Lupus is a disease that is not known by many people in society, and cutaneous lupus is a problem that is even less well-known. In this article, well provide the answers to some of the more commonly asked questions that you might have about cutaneous lupus.
Diagnosing Cutaneous Lupus
While it is up to a doctor to make a full diagnosis, there are some symptoms of the disease that may be noticeable that can cause you to be concerned about the presence of the illness. The most notable symptom present in those with cutaneous lupus is the presence of rashes throughout the body.
One type of rash that is particular indicative of a case of cutaneous lupus is known as a butterfly rash in which an individuals cheeks and bridge of the nose are covered with a rash, resembling the shape of a butterfly with its wings spread. The rash may be a simple tint to the skin, or it may be a drastic one that is raised off of the surface of the skin.
Going along with this symptom is usually a case of photosensitivity in which an individual is particularly susceptible to skin problems caused by exposure to the ultraviolet light of the sun. Ulcers may also be present in the mouth or the nose of an individual that is afflicted with cutaneous lupus.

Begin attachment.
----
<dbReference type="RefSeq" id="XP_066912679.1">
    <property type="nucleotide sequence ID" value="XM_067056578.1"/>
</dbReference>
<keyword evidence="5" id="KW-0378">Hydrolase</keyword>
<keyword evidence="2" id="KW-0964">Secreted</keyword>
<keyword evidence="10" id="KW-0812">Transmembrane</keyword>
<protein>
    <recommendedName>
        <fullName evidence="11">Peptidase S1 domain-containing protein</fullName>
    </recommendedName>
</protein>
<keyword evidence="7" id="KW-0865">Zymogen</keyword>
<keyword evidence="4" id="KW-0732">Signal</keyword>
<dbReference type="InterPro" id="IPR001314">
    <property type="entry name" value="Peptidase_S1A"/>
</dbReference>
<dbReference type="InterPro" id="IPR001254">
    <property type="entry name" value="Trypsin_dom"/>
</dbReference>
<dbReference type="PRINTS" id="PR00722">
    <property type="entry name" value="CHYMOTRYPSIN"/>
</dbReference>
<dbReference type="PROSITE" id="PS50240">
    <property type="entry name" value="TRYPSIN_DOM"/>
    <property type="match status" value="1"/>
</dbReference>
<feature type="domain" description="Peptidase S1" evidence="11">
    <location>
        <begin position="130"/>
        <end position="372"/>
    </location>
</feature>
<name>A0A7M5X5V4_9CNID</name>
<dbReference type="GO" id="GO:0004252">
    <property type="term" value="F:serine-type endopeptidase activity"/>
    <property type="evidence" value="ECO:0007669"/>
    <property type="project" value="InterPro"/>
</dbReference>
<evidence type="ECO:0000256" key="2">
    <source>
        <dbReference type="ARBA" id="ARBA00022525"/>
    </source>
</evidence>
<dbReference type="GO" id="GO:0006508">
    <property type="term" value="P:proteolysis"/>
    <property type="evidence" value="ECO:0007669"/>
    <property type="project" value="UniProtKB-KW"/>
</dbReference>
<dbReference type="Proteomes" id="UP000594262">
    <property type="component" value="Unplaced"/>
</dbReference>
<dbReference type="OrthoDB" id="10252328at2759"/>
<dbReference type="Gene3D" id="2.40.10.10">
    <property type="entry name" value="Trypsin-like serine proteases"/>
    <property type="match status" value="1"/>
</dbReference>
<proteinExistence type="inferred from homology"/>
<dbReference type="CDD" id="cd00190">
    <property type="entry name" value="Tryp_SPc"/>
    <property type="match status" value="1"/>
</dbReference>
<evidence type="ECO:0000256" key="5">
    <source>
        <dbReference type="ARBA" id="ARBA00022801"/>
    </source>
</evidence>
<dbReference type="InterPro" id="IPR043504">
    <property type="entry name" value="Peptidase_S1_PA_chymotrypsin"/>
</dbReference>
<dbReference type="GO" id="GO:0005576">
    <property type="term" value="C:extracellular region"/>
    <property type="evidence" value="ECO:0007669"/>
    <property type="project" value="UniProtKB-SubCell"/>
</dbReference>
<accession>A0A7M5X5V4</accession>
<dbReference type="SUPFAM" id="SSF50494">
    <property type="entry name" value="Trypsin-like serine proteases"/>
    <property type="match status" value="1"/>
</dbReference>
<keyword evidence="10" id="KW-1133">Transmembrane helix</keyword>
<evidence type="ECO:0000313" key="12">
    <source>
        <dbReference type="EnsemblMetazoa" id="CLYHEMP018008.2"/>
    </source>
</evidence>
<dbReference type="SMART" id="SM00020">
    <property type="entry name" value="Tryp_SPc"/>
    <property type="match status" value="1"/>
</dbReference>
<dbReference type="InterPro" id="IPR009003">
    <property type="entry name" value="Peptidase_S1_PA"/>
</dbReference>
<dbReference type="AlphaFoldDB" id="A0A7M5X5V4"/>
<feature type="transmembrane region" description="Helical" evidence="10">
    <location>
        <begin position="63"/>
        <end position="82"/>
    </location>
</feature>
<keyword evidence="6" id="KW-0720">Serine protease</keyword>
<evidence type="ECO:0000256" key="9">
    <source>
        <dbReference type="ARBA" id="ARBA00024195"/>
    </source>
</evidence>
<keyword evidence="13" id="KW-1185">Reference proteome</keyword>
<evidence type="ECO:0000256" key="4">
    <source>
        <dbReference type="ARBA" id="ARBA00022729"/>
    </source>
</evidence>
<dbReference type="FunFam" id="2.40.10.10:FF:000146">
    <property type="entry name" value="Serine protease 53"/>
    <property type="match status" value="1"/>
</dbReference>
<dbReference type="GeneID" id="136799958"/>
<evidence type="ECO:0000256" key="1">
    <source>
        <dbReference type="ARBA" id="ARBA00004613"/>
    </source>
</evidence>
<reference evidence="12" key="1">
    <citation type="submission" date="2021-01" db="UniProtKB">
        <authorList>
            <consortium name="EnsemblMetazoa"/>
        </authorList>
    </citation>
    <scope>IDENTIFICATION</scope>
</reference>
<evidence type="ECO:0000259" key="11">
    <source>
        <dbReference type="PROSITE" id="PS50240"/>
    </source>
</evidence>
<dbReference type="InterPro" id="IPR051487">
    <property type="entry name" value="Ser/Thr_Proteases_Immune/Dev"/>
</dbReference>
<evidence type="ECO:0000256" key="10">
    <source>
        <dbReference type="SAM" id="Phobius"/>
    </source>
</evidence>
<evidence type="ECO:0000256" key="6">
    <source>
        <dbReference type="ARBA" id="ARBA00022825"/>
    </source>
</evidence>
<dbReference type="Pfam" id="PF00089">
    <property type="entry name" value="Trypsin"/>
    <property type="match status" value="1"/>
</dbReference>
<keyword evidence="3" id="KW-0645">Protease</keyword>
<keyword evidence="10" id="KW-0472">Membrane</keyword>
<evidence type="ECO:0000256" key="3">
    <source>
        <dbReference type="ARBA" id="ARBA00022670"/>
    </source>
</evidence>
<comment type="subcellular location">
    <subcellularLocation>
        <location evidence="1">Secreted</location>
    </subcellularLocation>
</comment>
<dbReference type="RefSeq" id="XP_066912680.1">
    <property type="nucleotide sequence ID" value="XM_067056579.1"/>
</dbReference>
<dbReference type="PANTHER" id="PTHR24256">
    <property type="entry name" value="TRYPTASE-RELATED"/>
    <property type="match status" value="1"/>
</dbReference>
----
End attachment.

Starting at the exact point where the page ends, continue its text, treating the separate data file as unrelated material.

Since the types of skin rashes that occur when an individual has a case of cutaneous lupus can vary to a great degree, it can be difficult for a doctor to clearly diagnose. To that end, doctors often take a biopsy of a rash in order to properly identify the problem that is present.
What makes Cutaneous Lupus Different from Systemic Lupus?
Systemic lupus is a type of disease in which the immune system attacks the organs of the body. In a case of cutaneous lupus, the immune system will only attack the skin, leaving the other organs of the body unaffected.
For that reason, systemic lupus is a much more dangerous form of the disease than cutaneous lupus since it can result in serious organ damage as well as death. However, a case of cutaneous lupus may develop into the more deadly systemic lupus, although it is a problem that only occurs in roughly ten percent of all cases of cutaneous lupus.
Of all cases of lupus that are diagnosed, seventy percent relate to cutaneous lupus or systemic lupus. Amongst that seventy percent, approximately fifty percent of the cases are systemic lupus and fifty percent are cutaneous lupus.
If you think that you may be experiencing a case of cutaneous lupus, you should speak with a qualified dermatologist that is properly experienced when it comes to dealing with skin conditions such as cutaneous lupus.